The worst wounds are often self-inflicted. People question their life journey far too much. Perhaps it’s generational, I find people of my generation and those from previous generations, certainly didn’t place the same importance on analysing what is wrong in life, only to then self-diagnose with that problem. One can sometimes get so introspective that the resultant journey up your own hole (Pardon my French) is far from a satisfactory outcome.
“Which road will I take? What path should I follow? Which direction will lead me to a life of happiness and fulfilment?” Let’s be honest, these are the wrong questions. If you don’t know where you want to go, then it doesn’t matter. Stop faffing about and pick a path. Take a step and begin a journey – any journey. Stop off along the way to have a pint and meet new people, but for the love of the Devine, stop procrastinating.
Happiness is the holy grail, but it’s like a rainbow that you can never quite get to. There is a clue in there for you. We all know you can’t touch the rainbow, so why are you wasting time messing about. Look at the rainbow, enjoy the damn thing and then see what follows. Happiness is not a destination. It’s part of the journey. It is the thing you encounter along the way and if you want more of it, stop focussing on trying to reach the unreachable and start to enjoy the rainbows along the way. The journey has no end point.
If you are watching the sky to see if you can find the source of the rainbow, you will miss the flowers at your feet. If you chose to give up on the search and watch your footfall so you don’t step in the next puddle, you’ll miss the moon and the stars. Over thinking can be dangerous, trust me, I know. Sometimes a pencil drawing is actually just a pencil, drawing.
I think I should write Max power’s big book of wisdom. It would be terrible. I’d have chapters with titles like, sometimes you have to kill a chicken to save a dog or Marriage, Mourning and plastic forks. Nice pieces of nonscience, wrapped in rhetoric that sounds interesting and means nothing. I’d be good at that.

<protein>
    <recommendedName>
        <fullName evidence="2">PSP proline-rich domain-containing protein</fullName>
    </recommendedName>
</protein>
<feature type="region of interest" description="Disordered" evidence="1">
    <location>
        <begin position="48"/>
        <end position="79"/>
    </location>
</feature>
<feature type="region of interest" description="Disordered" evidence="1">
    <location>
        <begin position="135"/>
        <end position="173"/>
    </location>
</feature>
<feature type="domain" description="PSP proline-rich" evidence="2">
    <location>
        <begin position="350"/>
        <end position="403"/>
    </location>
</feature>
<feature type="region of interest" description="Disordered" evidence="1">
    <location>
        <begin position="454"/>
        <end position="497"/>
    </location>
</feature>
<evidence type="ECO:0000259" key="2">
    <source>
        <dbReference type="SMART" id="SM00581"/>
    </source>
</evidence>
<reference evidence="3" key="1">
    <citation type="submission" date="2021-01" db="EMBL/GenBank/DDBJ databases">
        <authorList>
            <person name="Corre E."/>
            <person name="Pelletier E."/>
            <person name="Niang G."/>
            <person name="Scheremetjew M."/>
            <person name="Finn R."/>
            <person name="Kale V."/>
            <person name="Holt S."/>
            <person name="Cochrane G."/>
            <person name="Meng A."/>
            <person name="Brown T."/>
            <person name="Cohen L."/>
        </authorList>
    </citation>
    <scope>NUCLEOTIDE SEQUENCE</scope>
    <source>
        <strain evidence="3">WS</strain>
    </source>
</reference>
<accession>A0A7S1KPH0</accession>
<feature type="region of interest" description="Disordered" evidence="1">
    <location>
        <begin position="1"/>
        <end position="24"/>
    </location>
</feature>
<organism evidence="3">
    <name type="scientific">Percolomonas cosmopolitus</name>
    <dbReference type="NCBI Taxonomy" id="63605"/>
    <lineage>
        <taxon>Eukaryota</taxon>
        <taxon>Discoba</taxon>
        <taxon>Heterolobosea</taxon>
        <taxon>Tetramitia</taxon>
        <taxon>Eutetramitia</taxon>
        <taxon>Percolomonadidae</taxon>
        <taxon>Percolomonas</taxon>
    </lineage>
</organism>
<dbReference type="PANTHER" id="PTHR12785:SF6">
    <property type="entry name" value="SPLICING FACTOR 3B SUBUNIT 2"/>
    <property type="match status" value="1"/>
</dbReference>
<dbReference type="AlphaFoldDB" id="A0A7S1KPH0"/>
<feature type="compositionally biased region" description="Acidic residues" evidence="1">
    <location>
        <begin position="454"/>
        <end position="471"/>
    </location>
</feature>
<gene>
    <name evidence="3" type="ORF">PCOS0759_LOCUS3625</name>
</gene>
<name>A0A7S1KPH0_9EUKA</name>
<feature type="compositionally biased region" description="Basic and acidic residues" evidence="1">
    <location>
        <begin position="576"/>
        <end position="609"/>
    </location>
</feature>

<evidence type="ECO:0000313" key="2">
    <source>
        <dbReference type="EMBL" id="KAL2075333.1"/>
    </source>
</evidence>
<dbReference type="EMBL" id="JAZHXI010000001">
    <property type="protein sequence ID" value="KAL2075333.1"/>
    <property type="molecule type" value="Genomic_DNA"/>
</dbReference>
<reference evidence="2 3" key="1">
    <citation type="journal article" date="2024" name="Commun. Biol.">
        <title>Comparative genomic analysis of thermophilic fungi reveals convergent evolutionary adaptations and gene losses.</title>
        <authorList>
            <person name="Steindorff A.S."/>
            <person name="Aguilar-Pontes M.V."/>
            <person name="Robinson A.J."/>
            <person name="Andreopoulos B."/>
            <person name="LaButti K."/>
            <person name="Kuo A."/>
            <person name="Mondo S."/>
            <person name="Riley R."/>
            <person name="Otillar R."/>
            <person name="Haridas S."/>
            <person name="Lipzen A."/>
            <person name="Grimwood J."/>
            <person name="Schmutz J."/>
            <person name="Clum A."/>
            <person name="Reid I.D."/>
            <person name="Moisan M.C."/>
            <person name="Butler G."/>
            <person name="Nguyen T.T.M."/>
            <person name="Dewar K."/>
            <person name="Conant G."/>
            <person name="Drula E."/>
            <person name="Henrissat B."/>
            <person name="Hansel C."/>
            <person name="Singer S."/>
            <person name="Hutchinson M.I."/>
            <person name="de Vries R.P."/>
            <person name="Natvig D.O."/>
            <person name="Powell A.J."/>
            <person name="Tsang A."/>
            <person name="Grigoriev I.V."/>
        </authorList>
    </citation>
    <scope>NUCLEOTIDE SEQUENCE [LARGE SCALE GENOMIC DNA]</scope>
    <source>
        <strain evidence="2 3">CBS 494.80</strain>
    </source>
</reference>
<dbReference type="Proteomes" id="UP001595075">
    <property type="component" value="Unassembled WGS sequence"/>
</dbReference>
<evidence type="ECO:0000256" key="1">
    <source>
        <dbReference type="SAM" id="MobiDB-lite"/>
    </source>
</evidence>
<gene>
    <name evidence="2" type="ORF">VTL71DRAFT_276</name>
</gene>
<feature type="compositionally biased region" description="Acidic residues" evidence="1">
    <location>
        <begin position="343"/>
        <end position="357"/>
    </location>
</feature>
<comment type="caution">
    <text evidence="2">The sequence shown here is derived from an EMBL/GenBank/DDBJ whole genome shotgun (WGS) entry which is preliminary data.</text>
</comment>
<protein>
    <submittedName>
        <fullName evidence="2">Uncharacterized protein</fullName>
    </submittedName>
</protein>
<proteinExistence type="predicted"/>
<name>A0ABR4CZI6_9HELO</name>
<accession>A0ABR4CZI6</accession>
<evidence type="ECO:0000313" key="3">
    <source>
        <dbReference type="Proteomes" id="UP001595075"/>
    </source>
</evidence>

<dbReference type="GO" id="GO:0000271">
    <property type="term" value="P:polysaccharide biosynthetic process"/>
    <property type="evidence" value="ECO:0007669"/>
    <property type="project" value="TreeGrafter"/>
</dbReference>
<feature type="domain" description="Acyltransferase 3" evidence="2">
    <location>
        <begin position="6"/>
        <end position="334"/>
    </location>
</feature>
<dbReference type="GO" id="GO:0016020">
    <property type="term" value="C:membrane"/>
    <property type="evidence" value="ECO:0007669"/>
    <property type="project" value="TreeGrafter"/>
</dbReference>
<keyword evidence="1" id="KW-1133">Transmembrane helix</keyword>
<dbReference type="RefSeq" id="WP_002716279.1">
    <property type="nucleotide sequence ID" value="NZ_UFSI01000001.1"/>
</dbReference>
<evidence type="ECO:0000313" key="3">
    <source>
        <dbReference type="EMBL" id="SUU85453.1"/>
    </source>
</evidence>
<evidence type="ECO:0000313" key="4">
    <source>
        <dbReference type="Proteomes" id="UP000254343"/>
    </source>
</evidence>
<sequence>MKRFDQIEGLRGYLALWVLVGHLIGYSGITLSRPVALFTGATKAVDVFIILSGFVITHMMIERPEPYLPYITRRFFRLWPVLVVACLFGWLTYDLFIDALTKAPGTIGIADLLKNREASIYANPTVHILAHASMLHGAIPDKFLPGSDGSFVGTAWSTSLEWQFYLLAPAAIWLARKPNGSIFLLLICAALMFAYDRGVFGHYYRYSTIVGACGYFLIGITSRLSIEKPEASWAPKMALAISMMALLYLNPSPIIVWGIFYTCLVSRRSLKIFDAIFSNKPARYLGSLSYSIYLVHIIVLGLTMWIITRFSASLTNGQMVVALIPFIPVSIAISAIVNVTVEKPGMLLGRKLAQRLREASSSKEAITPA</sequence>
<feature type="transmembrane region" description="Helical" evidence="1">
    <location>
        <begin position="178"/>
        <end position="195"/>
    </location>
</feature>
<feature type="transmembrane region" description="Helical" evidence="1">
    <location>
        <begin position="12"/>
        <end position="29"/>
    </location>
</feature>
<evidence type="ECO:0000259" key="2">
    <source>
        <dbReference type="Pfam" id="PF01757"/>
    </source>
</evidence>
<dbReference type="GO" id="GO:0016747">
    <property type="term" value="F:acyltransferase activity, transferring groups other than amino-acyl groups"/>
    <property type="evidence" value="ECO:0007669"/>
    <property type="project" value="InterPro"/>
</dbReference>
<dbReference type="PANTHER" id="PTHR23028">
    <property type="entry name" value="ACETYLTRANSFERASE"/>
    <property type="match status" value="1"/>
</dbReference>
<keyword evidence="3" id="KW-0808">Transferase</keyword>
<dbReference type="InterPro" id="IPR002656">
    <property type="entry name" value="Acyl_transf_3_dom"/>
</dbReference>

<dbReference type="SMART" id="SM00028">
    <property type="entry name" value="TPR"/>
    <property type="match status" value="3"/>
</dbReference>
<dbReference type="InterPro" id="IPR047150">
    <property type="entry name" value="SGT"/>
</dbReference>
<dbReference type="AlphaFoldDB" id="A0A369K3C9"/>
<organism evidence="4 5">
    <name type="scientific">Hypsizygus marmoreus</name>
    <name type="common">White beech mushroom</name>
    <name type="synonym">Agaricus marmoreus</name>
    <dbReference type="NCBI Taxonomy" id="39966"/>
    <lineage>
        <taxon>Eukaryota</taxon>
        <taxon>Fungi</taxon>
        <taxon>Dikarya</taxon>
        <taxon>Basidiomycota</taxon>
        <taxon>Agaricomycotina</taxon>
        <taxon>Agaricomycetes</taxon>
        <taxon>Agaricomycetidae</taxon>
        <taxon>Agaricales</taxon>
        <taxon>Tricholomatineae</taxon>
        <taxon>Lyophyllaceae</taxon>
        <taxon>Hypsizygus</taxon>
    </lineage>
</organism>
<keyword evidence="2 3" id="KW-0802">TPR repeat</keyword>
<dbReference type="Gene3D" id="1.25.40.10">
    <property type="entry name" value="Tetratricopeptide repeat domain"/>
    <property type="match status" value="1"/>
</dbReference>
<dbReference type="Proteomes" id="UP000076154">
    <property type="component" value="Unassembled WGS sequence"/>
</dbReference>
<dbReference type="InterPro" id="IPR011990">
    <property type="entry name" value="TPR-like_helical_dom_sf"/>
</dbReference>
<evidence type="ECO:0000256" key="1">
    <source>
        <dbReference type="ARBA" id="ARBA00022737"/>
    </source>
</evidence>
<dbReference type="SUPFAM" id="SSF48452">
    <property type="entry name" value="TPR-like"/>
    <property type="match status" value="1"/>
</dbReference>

I literally don’t have a clue and it’s important to say my opening paragraphs were a mix of opinion and bullsh*t, not actual advice. Who’d take advice from me anyway. But that doesn’t mean I won’t go on… so as I was saying…
Dreaming is good. Fantasising is dodgy. I believe you need dreams to create ambition and ambition to come up with a plan to get where you want to go. If those plans don’t work out, make sure you’ve enjoyed the trip, that’s the key. Fantasising is different. That’s dreaming without any intention of doing anything about it and really in there, misery and disappointment lie.
If you dream of becoming something let’s keep it simple – you dream of being a binman or an astronaut – then that dream holds importance. Like I say dreams beget ambition and ambition begets a plan and plans.. well they sometimes fail but at least you will have learned something. A fantasy on the other hand, leaves you empty at the end. There is no joy without work. Illusions fade and imagined joy without ever trying to find a way to it, is the recipe for unhappiness.
I am generally fairly happy, but not all the time. My natural state is to be melancholic. I was immediately drawn to the opening lines of Shakespeare’s The Merchant of Venice as a teenager as I fully connected with the lines.
In sooth, I know not why I am so sad: It wearies me; you say it wearies you; but how I caught it, found it, came by it, what stuff ’tis made of, wherein ’tis born, I am yet to learn; And such a want-wit sadness makes of me, that I have much ado to know myself.
Yeah that’s me I thought and to be fair it often is. But I don’t let that get in the way of my happiness. These last few weeks have felt tougher than most. It has been a pretty rough auld year to be fair, but some days…well it gets to you.